I have more socks in mind (of course!) as well as plans for
a scarf. I always want to buy
self-striping yarn and then knit something other than plain ribbed socks, so
I'm hoping to work on other designs that use biasing panels effectively. I would also like to design a sweater for
sport weight or sock weight yarn that is fashionable and interesting to knit
and can be finished in a reasonable time frame.
Anything else you’d like us to know?
I'm looking forward to seeing more of my designs knit up on
Thanks so much, Lisa and thanks for designing for Knitcircus!
If, like me, you're fascinated by designers and fiber artists, what makes them tick, what's inspiring, you'll love our giveaway, an audiobook generously provided by Out Loud Audiobooks. They used to be Knitting Out Loud, but have now expanded to include cooking, so you can imagine how excited I am about that given my cook-happy state right now.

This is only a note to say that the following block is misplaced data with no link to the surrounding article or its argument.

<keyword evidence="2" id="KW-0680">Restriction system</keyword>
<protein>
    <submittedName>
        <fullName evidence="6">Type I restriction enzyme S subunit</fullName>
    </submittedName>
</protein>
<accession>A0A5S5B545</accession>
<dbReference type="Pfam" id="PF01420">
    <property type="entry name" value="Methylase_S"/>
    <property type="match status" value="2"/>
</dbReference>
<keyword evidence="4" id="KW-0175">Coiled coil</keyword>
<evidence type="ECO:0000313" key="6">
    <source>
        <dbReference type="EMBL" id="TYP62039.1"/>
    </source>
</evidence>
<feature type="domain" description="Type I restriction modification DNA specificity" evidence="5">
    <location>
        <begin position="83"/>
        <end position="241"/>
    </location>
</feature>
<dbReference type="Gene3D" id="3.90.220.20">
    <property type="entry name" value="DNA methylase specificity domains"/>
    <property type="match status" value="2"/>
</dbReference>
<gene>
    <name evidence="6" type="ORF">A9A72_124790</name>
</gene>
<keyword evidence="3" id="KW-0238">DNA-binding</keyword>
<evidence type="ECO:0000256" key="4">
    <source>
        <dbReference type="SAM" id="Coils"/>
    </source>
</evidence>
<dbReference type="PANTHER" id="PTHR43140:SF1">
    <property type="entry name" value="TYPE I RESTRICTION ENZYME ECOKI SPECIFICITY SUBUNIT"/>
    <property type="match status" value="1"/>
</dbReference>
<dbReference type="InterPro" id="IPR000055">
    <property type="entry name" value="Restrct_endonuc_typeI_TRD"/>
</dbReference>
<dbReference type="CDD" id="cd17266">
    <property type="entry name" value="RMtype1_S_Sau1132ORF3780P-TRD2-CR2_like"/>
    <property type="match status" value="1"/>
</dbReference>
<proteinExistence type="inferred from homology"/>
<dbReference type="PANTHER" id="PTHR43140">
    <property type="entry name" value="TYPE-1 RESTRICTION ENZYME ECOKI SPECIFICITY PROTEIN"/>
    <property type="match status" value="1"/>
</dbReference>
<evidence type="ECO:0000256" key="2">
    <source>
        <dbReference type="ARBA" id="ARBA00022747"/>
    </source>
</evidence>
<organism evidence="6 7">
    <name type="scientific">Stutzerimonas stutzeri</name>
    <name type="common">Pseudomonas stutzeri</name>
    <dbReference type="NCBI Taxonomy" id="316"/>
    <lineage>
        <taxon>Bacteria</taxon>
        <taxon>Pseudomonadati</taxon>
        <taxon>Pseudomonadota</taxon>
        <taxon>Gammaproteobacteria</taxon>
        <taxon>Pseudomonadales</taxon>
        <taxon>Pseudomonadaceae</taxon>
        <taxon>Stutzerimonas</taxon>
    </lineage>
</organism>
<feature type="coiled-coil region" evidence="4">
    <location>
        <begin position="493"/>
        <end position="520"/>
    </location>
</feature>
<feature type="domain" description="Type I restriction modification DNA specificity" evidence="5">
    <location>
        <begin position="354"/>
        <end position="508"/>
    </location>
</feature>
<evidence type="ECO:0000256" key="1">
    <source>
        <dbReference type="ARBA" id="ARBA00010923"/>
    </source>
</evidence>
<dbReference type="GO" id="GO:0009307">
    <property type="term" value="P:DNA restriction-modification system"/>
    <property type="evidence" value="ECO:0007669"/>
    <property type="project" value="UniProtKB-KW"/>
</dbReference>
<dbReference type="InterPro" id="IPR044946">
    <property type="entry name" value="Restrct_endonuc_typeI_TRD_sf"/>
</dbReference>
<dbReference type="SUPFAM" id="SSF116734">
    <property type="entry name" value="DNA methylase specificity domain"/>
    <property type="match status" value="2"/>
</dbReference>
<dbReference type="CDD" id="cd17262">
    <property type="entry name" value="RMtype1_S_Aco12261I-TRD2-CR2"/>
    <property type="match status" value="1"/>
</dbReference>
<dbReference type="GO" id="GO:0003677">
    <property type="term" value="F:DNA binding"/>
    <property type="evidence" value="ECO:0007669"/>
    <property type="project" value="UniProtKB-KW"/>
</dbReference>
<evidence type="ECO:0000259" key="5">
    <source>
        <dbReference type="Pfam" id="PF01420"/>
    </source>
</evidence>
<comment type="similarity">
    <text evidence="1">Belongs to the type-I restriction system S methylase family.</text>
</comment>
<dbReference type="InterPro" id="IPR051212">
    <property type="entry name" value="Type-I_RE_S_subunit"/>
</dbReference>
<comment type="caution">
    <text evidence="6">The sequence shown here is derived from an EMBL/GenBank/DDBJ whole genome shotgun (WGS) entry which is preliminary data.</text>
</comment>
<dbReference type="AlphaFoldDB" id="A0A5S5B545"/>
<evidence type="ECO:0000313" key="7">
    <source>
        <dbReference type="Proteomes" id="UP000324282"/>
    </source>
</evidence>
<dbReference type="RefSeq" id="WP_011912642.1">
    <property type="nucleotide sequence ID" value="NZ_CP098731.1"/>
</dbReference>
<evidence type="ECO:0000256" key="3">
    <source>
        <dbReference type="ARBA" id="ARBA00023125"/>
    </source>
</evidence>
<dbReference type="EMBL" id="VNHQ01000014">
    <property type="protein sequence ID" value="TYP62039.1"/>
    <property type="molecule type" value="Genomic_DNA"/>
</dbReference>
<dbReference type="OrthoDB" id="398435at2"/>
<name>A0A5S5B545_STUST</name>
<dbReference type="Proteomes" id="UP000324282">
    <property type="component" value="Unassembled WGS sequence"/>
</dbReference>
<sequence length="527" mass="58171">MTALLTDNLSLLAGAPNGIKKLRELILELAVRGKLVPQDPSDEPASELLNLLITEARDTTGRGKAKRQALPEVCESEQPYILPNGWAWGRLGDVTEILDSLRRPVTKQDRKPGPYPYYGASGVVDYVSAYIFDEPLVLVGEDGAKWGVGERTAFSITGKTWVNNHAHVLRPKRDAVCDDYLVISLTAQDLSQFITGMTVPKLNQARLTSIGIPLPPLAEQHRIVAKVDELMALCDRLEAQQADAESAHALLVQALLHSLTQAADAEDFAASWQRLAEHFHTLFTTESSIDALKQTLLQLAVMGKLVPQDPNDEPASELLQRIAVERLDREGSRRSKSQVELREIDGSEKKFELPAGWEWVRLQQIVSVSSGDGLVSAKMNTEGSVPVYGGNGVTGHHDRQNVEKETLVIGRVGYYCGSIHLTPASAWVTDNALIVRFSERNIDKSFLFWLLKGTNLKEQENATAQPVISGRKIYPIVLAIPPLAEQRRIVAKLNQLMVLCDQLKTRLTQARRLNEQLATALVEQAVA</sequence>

Knit Knit compiles interviews from the art magazine of the same name, a fascinating exploration of true fiber artists, people pushing boundaries with provative and passionate fiber arts.Original copies of Sabrina Gschwandter's publication actually included print techniques and handspun yarn. Read by the author. Highly recommended.
To enter the giveaway, just email me: email@example.com, with a short message about your favorite knitting technique. Is it colorwork, cables, lace, plain ol'stockinette? And why?
You can also enter by leaving a comment on the blog, but I know it can be tricky. Look for the place at the very bottom of the comments where it says "sign in." Or ravmessage me: jaaladay. Any way you get in touch will count! I'll announce the winner next Monday to give people plenty of time.
Good luck and craft on,